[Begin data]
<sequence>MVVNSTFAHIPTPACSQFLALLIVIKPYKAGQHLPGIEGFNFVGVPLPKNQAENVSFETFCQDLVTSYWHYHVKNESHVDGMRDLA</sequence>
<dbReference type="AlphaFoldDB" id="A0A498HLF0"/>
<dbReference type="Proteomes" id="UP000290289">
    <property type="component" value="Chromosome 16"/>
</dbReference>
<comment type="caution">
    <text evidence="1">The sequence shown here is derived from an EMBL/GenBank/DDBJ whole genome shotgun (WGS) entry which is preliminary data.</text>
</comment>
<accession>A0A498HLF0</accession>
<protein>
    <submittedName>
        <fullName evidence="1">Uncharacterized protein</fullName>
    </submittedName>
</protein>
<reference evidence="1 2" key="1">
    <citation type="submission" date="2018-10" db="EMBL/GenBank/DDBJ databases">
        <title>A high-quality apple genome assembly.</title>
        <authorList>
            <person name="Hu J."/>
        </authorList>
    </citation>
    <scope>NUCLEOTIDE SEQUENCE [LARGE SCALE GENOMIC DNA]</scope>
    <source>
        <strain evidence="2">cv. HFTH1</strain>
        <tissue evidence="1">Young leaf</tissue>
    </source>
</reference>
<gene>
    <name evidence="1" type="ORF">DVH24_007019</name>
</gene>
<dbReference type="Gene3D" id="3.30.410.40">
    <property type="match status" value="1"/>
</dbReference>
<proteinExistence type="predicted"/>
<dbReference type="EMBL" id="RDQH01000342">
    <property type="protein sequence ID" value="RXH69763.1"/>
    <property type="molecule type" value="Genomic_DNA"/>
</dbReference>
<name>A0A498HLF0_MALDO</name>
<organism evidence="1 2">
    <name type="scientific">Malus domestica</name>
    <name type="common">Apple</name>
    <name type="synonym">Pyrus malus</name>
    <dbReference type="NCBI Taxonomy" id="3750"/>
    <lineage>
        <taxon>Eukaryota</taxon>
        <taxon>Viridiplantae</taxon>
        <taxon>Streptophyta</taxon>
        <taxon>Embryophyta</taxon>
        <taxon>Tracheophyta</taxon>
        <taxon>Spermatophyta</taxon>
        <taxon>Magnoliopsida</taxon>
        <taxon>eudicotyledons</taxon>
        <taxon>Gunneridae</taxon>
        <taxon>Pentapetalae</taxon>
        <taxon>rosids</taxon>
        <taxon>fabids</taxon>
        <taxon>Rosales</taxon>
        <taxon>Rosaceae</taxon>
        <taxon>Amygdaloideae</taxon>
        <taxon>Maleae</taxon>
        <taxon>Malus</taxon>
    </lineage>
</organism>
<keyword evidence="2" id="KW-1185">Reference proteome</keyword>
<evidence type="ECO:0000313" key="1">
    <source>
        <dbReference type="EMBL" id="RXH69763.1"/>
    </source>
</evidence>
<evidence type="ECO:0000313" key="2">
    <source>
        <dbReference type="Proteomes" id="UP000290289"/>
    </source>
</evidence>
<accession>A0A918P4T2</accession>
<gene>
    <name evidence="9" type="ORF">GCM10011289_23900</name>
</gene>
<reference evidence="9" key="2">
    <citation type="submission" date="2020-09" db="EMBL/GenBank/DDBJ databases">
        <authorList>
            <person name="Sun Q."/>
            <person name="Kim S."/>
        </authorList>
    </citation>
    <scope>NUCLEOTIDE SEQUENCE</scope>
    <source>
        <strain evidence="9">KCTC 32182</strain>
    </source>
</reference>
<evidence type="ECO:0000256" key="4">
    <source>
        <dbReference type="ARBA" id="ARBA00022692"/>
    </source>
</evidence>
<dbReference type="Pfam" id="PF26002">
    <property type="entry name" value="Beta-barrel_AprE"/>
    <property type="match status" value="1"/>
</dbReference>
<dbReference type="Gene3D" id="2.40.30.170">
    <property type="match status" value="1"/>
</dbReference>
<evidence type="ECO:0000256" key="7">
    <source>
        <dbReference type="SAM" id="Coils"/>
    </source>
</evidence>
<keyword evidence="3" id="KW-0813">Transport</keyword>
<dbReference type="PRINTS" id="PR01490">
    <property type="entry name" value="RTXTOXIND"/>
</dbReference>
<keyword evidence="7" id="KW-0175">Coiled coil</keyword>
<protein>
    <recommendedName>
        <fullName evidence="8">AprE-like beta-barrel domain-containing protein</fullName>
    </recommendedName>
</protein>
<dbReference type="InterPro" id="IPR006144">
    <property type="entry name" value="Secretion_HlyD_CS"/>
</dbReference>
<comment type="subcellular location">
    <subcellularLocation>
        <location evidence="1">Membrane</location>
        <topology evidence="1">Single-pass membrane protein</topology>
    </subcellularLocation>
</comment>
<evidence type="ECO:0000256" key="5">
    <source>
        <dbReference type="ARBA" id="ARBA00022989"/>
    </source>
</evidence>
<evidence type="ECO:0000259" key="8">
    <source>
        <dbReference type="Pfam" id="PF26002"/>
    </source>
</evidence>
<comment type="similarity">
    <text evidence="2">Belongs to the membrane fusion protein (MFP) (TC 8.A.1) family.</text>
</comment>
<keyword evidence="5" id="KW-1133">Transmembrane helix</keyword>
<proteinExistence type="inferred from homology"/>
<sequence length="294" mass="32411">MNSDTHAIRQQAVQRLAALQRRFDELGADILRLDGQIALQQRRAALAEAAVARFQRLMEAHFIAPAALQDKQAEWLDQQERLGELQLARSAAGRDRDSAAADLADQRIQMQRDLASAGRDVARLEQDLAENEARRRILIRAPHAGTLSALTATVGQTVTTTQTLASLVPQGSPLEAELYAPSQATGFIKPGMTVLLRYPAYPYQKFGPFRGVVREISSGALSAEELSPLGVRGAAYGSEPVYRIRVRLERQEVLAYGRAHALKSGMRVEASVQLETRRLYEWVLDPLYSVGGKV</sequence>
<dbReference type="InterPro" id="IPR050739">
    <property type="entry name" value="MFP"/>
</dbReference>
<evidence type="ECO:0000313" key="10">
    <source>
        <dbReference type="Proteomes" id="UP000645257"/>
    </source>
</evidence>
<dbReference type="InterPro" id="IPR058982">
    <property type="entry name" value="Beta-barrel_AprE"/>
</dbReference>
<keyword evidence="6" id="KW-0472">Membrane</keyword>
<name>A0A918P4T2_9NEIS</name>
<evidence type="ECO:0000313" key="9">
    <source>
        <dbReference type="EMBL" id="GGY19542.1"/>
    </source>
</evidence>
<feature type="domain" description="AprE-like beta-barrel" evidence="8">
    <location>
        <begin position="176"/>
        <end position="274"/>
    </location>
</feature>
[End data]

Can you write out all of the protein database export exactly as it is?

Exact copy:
<sequence>MVVNSTFAHIPTPACSQFLALLIVIKPYKAGQHLPGIEGFNFVGVPLPKNQAENVSFETFCQDLVTSYWHYHVKNESHVDGMRDLA</sequence>
<dbReference type="AlphaFoldDB" id="A0A498HLF0"/>
<dbReference type="Proteomes" id="UP000290289">
    <property type="component" value="Chromosome 16"/>
</dbReference>
<comment type="caution">
    <text evidence="1">The sequence shown here is derived from an EMBL/GenBank/DDBJ whole genome shotgun (WGS) entry which is preliminary data.</text>
</comment>
<accession>A0A498HLF0</accession>
<protein>
    <submittedName>
        <fullName evidence="1">Uncharacterized protein</fullName>
    </submittedName>
</protein>
<reference evidence="1 2" key="1">
    <citation type="submission" date="2018-10" db="EMBL/GenBank/DDBJ databases">
        <title>A high-quality apple genome assembly.</title>
        <authorList>
            <person name="Hu J."/>
        </authorList>
    </citation>
    <scope>NUCLEOTIDE SEQUENCE [LARGE SCALE GENOMIC DNA]</scope>
    <source>
        <strain evidence="2">cv. HFTH1</strain>
        <tissue evidence="1">Young leaf</tissue>
    </source>
</reference>
<gene>
    <name evidence="1" type="ORF">DVH24_007019</name>
</gene>
<dbReference type="Gene3D" id="3.30.410.40">
    <property type="match status" value="1"/>
</dbReference>
<proteinExistence type="predicted"/>
<dbReference type="EMBL" id="RDQH01000342">
    <property type="protein sequence ID" value="RXH69763.1"/>
    <property type="molecule type" value="Genomic_DNA"/>
</dbReference>
<name>A0A498HLF0_MALDO</name>
<organism evidence="1 2">
    <name type="scientific">Malus domestica</name>
    <name type="common">Apple</name>
    <name type="synonym">Pyrus malus</name>
    <dbReference type="NCBI Taxonomy" id="3750"/>
    <lineage>
        <taxon>Eukaryota</taxon>
        <taxon>Viridiplantae</taxon>
        <taxon>Streptophyta</taxon>
        <taxon>Embryophyta</taxon>
        <taxon>Tracheophyta</taxon>
        <taxon>Spermatophyta</taxon>
        <taxon>Magnoliopsida</taxon>
        <taxon>eudicotyledons</taxon>
        <taxon>Gunneridae</taxon>
        <taxon>Pentapetalae</taxon>
        <taxon>rosids</taxon>
        <taxon>fabids</taxon>
        <taxon>Rosales</taxon>
        <taxon>Rosaceae</taxon>
        <taxon>Amygdaloideae</taxon>
        <taxon>Maleae</taxon>
        <taxon>Malus</taxon>
    </lineage>
</organism>
<keyword evidence="2" id="KW-1185">Reference proteome</keyword>
<evidence type="ECO:0000313" key="1">
    <source>
        <dbReference type="EMBL" id="RXH69763.1"/>
    </source>
</evidence>
<evidence type="ECO:0000313" key="2">
    <source>
        <dbReference type="Proteomes" id="UP000290289"/>
    </source>
</evidence>
<accession>A0A918P4T2</accession>
<gene>
    <name evidence="9" type="ORF">GCM10011289_23900</name>
</gene>
<reference evidence="9" key="2">
    <citation type="submission" date="2020-09" db="EMBL/GenBank/DDBJ databases">
        <authorList>
            <person name="Sun Q."/>
            <person name="Kim S."/>
        </authorList>
    </citation>
    <scope>NUCLEOTIDE SEQUENCE</scope>
    <source>
        <strain evidence="9">KCTC 32182</strain>
    </source>
</reference>
<evidence type="ECO:0000256" key="4">
    <source>
        <dbReference type="ARBA" id="ARBA00022692"/>
    </source>
</evidence>
<dbReference type="Pfam" id="PF26002">
    <property type="entry name" value="Beta-barrel_AprE"/>
    <property type="match status" value="1"/>
</dbReference>
<dbReference type="Gene3D" id="2.40.30.170">
    <property type="match status" value="1"/>
</dbReference>
<evidence type="ECO:0000256" key="7">
    <source>
        <dbReference type="SAM" id="Coils"/>
    </source>
</evidence>
<keyword evidence="3" id="KW-0813">Transport</keyword>
<dbReference type="PRINTS" id="PR01490">
    <property type="entry name" value="RTXTOXIND"/>
</dbReference>
<keyword evidence="7" id="KW-0175">Coiled coil</keyword>
<protein>
    <recommendedName>
        <fullName evidence="8">AprE-like beta-barrel domain-containing protein</fullName>
    </recommendedName>
</protein>
<dbReference type="InterPro" id="IPR006144">
    <property type="entry name" value="Secretion_HlyD_CS"/>
</dbReference>
<comment type="subcellular location">
    <subcellularLocation>
        <location evidence="1">Membrane</location>
        <topology evidence="1">Single-pass membrane protein</topology>
    </subcellularLocation>
</comment>
<evidence type="ECO:0000256" key="5">
    <source>
        <dbReference type="ARBA" id="ARBA00022989"/>
    </source>
</evidence>
<evidence type="ECO:0000259" key="8">
    <source>
        <dbReference type="Pfam" id="PF26002"/>
    </source>
</evidence>
<comment type="similarity">
    <text evidence="2">Belongs to the membrane fusion protein (MFP) (TC 8.A.1) family.</text>
</comment>
<keyword evidence="5" id="KW-1133">Transmembrane helix</keyword>
<proteinExistence type="inferred from homology"/>
<sequence length="294" mass="32411">MNSDTHAIRQQAVQRLAALQRRFDELGADILRLDGQIALQQRRAALAEAAVARFQRLMEAHFIAPAALQDKQAEWLDQQERLGELQLARSAAGRDRDSAAADLADQRIQMQRDLASAGRDVARLEQDLAENEARRRILIRAPHAGTLSALTATVGQTVTTTQTLASLVPQGSPLEAELYAPSQATGFIKPGMTVLLRYPAYPYQKFGPFRGVVREISSGALSAEELSPLGVRGAAYGSEPVYRIRVRLERQEVLAYGRAHALKSGMRVEASVQLETRRLYEWVLDPLYSVGGKV</sequence>
<dbReference type="InterPro" id="IPR050739">
    <property type="entry name" value="MFP"/>
</dbReference>
<evidence type="ECO:0000313" key="10">
    <source>
        <dbReference type="Proteomes" id="UP000645257"/>
    </source>
</evidence>
<dbReference type="InterPro" id="IPR058982">
    <property type="entry name" value="Beta-barrel_AprE"/>
</dbReference>
<keyword evidence="6" id="KW-0472">Membrane</keyword>
<name>A0A918P4T2_9NEIS</name>
<evidence type="ECO:0000313" key="9">
    <source>
        <dbReference type="EMBL" id="GGY19542.1"/>
    </source>
</evidence>
<feature type="domain" description="AprE-like beta-barrel" evidence="8">
    <location>
        <begin position="176"/>
        <end position="274"/>
    </location>
</feature>